“While it changes no Church teaching or discipline, it does stress the importance of pastoral sensitivity in dealing with the difficult situations many married couples today face,” Archbishop Chaput said. “Pope Francis is skilled at analyzing the cultural forces that make Christian marriage a unique witness, and often a special challenge. His recognition of the importance of children and the value of adoption are great expressions of support for family life.
“Happily, the kind of pastoral discernment called for in ‘Amoris Laetitia’ is already happening in many of our parish communities, and the Holy Father’s encouragement, coming just months after the World Meeting of Families, is a great gift.” Archbishop Chaput joined Pope Francis himself, and many bishops around the world commenting on the exhortation today, in urging that the entire, lengthy document—more than 250 pages—be read “with patience and attention.”
“This is sound guidance,” said the archbishop, “especially in the scramble that always takes place to stamp a particular interpretation on important papal interventions. My own more developed thoughts will be forthcoming. In the meantime, we can be thankful for the Holy Father’s thoughts on an issue of real gravity. Nothing is more essential to any society than the health of marriage and the family.”
Francis DeBernardo, Executive Director, New Ways Ministry, an independent Catholic outreach organization to L.G.B.T. Catholics was less enthusiastic about the new document, noting that “The Joy of Love” will not likely “inspire joy in LGBT Catholics and their supporters.”
“As far as sexual orientation and gender identity issues are concerned, the pope’s latest apostolic exhortation reiterates church formulas which show that the Vatican has yet to learn from the experiences and faith lives of so many L.G.B.T. Church members or their supporters,” he complained.
Mr. DeBarnardo said, “Though the pope calls for church leaders and ministers to be less judgmental and to respect individuals’ consciences, he has not provided a new pastoral approach to L.G.B.T. issues or people.”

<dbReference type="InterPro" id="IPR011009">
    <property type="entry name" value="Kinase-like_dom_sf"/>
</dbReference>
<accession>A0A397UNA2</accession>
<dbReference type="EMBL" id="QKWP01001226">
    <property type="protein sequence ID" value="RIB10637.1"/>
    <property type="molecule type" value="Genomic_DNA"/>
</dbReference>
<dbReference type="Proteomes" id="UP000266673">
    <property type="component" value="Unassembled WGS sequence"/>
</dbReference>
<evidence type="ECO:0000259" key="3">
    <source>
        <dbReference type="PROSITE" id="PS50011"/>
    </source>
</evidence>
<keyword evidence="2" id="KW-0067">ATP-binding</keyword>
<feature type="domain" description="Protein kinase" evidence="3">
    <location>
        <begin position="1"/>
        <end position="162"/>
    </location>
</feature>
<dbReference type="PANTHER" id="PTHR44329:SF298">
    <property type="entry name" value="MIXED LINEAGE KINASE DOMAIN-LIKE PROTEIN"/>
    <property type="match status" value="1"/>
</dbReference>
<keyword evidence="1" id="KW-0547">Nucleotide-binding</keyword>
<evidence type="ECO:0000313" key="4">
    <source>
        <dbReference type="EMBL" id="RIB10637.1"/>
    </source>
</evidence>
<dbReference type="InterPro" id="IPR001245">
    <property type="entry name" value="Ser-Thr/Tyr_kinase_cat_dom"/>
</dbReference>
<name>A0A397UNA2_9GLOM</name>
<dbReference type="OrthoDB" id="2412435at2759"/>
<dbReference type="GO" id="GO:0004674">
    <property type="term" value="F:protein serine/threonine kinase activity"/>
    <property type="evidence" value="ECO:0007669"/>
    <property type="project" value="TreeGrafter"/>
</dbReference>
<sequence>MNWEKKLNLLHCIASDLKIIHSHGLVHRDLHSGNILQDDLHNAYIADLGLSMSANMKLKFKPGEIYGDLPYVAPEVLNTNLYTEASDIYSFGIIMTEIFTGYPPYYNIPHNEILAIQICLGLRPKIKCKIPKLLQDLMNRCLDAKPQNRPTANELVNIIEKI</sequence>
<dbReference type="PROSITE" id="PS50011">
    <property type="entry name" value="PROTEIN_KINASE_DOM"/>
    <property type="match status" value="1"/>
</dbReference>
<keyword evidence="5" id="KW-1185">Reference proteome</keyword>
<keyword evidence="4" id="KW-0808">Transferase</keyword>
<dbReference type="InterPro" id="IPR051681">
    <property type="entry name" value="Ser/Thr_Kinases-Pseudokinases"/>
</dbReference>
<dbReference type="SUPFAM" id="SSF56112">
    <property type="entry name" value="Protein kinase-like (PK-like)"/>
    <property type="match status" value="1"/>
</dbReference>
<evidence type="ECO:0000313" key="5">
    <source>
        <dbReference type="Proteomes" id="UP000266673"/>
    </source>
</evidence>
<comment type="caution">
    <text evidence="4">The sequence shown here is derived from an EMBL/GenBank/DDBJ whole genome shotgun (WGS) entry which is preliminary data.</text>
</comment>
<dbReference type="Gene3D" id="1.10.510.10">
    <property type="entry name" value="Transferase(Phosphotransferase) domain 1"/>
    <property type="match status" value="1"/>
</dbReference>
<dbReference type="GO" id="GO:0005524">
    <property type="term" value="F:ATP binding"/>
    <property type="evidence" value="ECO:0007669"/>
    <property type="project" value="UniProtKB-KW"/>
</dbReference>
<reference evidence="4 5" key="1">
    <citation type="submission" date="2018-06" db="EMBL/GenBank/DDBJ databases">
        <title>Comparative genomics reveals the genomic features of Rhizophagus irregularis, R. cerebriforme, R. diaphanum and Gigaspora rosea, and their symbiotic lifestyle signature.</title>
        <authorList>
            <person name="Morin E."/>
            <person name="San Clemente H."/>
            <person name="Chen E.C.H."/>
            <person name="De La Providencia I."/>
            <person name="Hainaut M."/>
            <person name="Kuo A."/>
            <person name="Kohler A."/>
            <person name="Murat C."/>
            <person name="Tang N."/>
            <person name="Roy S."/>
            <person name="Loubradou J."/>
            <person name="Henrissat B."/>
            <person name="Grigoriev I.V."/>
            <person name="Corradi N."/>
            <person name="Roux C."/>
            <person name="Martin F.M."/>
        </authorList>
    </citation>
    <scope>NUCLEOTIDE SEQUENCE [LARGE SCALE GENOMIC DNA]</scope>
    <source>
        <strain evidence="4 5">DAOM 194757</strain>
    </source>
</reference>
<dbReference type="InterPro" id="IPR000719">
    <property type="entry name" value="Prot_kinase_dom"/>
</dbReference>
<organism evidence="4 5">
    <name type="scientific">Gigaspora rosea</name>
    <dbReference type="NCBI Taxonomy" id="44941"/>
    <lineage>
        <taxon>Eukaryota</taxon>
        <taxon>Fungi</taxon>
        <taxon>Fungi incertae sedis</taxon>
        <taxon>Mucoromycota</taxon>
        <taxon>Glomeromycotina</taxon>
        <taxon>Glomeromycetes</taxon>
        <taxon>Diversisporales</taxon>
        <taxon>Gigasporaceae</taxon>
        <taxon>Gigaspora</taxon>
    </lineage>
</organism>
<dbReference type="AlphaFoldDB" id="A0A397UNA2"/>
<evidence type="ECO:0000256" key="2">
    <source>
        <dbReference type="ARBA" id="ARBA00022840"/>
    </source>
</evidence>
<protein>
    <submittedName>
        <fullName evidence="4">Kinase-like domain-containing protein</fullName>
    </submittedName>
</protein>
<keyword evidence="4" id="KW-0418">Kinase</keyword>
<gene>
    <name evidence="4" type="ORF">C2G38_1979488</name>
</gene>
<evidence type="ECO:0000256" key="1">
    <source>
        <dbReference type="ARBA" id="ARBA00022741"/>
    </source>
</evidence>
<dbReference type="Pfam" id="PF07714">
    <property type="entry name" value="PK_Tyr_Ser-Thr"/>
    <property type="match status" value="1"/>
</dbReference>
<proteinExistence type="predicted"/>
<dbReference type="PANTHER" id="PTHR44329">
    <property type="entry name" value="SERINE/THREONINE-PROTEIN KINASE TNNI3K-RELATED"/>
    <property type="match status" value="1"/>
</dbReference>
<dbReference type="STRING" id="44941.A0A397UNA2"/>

On topics concerning the family, Mr. DeBernardo allowed that the document “offers some hopeful advice.”
And if this advice were simply applied to LGBT issues, which would not be incompatible to do, this document would have been much more positive. Pope Francis calls for non-judgmental pastoral care, assisting people in developing their consciences, encouraging diverse pastoral responses based on local culture, and calling church leaders to be more self-critical. All these things, if applied to LGBT people and issues, could produce enormous positive change in the church.
Speaking with The New York Times’ Laurie Goodstein, R. R. Reno, editor of First Things, described the “Joy of Love” as a “muddy” document that substitutes the church’s “rules and laws and requirements” with “talk about ideals and values.”
“I think it’s an ill-judged shift,” Mr. Reno told Ms. Goodstein. “This document clearly opens up the possibility that a priest may determine that a divorced and remarried person is worthy to receive communion, but under what terms and why is muddy.”
Bishop Thomas Tobin of Providence, R.I., who has been strongly critical of Pope Francis in the past, took a guarded approach to the exhortation in a statement released this morning. “The document addresses a wide range of topics based on real life experiences,” he said, adding, “It has the unique ability to simultaneously please and disappoint just about everyone who reads it.” He also urged caution and reflection: “The pope’s letter on marriage is a lengthy and nuanced reflection that deserves our careful and prayerful attention in the days, weeks and months to come. It’s like a fine red wine—it should be sipped and savored, not chugged.”